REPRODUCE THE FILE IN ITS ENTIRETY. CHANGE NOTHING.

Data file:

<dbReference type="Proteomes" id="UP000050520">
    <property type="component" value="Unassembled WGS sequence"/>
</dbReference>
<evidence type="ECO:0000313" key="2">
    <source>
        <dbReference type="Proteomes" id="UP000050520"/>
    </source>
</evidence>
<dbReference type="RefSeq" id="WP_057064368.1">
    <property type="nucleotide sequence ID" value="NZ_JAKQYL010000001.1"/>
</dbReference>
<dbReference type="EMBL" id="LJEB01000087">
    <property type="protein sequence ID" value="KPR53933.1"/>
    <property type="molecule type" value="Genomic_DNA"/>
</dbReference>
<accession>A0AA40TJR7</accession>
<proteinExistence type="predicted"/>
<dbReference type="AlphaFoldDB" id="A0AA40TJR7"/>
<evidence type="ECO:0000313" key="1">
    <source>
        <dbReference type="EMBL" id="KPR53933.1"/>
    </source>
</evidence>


<dbReference type="Proteomes" id="UP000050520">
    <property type="component" value="Unassembled WGS sequence"/>
</dbReference>
<evidence type="ECO:0000313" key="2">
    <source>
        <dbReference type="Proteomes" id="UP000050520"/>
    </source>
</evidence>
<dbReference type="RefSeq" id="WP_057064368.1">
    <property type="nucleotide sequence ID" value="NZ_JAKQYL010000001.1"/>
</dbReference>
<dbReference type="EMBL" id="LJEB01000087">
    <property type="protein sequence ID" value="KPR53933.1"/>
    <property type="molecule type" value="Genomic_DNA"/>
</dbReference>
<accession>A0AA40TJR7</accession>
<proteinExistence type="predicted"/>
<dbReference type="AlphaFoldDB" id="A0AA40TJR7"/>
<evidence type="ECO:0000313" key="1">
    <source>
        <dbReference type="EMBL" id="KPR53933.1"/>
    </source>
</evidence>